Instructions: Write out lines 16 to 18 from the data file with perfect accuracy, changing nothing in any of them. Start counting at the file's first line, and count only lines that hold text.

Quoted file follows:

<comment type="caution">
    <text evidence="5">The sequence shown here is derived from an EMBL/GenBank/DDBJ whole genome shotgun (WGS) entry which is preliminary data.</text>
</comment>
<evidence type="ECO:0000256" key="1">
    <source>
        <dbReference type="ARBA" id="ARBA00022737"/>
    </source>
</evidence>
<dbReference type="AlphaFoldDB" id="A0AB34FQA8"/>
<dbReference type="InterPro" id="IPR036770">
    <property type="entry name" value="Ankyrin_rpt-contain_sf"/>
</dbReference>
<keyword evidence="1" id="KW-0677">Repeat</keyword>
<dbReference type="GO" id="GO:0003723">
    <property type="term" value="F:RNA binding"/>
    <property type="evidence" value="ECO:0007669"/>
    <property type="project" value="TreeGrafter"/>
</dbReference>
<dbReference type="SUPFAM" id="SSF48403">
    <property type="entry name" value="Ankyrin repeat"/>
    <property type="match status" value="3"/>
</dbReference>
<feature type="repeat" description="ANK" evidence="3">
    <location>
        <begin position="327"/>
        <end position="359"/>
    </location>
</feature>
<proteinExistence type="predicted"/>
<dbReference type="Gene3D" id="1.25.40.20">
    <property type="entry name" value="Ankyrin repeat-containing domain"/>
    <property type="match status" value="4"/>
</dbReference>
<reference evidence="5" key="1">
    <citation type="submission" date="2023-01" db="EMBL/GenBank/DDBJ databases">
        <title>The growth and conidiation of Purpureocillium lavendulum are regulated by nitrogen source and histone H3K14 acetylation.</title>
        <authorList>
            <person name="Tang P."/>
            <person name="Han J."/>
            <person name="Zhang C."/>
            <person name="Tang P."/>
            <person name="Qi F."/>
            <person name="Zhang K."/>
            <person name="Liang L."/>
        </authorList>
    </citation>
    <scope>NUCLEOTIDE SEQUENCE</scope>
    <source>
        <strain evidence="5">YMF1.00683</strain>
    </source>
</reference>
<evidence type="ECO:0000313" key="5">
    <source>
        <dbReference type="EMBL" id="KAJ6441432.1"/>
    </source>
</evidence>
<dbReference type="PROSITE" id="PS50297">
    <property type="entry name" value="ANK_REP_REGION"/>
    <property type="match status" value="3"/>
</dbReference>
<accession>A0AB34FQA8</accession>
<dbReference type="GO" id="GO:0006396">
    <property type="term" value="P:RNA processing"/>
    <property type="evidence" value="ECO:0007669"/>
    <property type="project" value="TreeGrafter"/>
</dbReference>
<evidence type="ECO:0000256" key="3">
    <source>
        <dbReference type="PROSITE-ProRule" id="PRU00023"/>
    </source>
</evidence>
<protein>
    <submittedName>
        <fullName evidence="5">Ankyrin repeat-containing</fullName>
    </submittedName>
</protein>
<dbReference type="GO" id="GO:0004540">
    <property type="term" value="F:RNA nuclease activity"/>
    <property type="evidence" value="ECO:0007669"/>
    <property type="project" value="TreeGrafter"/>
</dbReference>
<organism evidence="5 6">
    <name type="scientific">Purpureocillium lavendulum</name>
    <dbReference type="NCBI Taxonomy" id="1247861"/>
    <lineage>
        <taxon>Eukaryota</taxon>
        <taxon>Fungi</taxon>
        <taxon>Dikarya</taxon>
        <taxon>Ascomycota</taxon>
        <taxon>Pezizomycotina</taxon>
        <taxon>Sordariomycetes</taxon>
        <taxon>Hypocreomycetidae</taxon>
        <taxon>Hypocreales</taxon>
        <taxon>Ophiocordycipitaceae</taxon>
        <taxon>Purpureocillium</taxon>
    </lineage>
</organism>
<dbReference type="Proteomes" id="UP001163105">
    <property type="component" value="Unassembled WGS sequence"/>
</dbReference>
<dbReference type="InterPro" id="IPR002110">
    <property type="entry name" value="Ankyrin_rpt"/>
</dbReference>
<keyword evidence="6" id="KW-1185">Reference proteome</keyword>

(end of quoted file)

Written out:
    <property type="evidence" value="ECO:0007669"/>
    <property type="project" value="TreeGrafter"/>
</dbReference>